Both groups profess to have seen increased support amongst U-M students over the past few months and believe the upsurge in student voting seen during the 2008 election was not an anomaly. “I think we’re going to see just the same amount of enthusiasm if not more,” says Amanda Caldwell, the College Democrats’ Chair.
Over fall break, the group travelled to Iowa to campaign for Democrat Liz Mathis, who faced Republican Cindy Golding in a special election for the Iowa State Senate on November 8th. Their efforts paid off, as Mathis won the highly contested race, ensuring that Iowa Democrats retain control of the State Senate.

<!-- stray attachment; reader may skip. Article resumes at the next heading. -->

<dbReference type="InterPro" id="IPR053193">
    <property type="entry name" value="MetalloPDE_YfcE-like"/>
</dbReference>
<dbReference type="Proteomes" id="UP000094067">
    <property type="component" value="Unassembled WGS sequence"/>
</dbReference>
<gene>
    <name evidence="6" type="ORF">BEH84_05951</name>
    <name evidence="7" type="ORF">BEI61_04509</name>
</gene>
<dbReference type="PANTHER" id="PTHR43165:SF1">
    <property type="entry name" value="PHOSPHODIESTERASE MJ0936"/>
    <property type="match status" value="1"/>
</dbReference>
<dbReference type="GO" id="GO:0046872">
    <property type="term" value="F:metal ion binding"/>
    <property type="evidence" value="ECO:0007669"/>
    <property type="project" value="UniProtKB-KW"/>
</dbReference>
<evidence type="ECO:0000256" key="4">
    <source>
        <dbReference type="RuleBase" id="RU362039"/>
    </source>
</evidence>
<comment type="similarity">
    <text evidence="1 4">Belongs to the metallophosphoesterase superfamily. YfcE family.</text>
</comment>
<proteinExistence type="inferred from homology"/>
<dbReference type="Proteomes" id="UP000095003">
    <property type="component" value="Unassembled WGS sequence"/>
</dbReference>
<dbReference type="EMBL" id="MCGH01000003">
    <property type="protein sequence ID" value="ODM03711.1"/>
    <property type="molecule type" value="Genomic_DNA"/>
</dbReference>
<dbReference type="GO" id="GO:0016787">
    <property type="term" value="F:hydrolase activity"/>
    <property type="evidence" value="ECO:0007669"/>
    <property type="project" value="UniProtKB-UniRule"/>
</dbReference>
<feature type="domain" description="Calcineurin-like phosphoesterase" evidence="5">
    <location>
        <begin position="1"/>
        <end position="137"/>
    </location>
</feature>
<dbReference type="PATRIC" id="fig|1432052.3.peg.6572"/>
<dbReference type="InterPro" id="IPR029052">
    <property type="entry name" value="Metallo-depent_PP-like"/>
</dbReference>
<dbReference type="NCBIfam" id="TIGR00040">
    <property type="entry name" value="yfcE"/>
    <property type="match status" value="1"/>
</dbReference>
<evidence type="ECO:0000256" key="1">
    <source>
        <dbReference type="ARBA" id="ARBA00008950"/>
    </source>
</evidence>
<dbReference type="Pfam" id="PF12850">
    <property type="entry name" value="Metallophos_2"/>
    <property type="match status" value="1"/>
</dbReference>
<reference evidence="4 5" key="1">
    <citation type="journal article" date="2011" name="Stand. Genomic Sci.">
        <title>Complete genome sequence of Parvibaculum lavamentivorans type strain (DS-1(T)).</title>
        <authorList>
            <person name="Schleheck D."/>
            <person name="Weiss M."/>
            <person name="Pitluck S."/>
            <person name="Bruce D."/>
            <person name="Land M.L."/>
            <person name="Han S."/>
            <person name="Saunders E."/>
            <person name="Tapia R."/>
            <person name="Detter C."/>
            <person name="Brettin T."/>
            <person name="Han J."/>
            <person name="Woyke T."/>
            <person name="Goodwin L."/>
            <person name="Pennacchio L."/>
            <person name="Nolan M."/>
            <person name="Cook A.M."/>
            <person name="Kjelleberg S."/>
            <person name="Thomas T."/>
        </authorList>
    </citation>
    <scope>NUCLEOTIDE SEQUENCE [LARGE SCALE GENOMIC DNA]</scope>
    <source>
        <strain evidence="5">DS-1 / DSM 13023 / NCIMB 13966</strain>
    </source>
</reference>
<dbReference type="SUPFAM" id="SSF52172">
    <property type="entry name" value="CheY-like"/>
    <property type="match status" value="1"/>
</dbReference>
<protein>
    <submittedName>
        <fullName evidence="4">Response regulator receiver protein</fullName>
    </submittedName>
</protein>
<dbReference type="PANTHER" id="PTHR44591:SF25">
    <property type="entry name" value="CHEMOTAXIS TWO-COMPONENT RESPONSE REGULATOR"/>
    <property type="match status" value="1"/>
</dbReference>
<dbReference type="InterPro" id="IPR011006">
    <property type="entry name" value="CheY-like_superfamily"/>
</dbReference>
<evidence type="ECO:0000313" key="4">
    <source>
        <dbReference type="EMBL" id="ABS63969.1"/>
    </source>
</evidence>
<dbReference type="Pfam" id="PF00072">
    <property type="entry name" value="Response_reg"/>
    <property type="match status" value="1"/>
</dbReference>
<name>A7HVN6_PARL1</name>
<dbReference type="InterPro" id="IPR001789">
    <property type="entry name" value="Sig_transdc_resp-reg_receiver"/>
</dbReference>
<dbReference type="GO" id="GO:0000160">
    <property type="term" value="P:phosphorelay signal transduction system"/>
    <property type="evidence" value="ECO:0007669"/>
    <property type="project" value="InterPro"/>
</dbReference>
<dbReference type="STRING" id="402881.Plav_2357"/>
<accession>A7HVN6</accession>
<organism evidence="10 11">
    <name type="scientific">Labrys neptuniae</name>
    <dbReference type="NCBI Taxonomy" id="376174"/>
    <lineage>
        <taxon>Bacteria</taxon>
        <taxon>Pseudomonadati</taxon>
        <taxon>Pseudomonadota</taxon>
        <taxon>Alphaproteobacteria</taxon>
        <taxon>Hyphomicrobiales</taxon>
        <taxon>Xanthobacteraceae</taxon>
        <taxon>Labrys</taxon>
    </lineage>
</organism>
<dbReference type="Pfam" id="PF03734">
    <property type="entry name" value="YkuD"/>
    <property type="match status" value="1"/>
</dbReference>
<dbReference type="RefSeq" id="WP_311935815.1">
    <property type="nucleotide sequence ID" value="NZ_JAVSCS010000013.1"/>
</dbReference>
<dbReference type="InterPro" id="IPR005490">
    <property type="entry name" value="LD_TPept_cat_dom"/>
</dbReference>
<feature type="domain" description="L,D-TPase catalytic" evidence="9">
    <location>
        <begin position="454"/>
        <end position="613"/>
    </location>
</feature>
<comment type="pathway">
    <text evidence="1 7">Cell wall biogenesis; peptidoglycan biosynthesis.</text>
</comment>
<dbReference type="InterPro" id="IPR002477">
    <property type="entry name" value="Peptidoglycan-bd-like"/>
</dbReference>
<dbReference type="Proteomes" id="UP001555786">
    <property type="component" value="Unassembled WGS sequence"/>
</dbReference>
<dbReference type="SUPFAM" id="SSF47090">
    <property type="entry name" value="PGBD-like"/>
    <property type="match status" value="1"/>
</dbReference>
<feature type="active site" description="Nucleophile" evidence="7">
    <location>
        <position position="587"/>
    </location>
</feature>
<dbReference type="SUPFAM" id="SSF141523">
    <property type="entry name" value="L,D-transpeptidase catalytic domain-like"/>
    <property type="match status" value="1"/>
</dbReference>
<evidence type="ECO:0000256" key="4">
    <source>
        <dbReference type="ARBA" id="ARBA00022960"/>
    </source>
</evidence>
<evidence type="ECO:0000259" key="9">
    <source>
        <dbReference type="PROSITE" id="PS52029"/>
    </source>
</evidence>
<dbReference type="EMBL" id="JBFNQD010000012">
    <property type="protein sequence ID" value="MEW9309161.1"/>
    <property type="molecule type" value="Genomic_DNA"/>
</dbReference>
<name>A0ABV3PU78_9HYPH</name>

Although the 2010 Midterms proved a significant setback for the Obama administration, the College Democrats say they are confident the President will not lose in 2012. According to Caldwell, Democrats all across the board have been reinvigorated, rather than discouraged, by the recent GOP victory. “If anything, the Republicans taking back the House has encouraged more people to come out and campaign for Democrats,” says Caldwell.
It isn’t exactly a secret that college students tend to lean towards the Democratic side of the political spectrum, and any Republican looking for significant student support will have to find a way to reverse a longstanding historical trend. Joe Sandman, the College Democrats’ Communications Director, says that currently none of the Republican nominees look very appealing to the eyes of the average college student. “[The candidates] range from just promoting bad policy, that is not in the interest of students, to just being irrational and hateful,” says Sandman.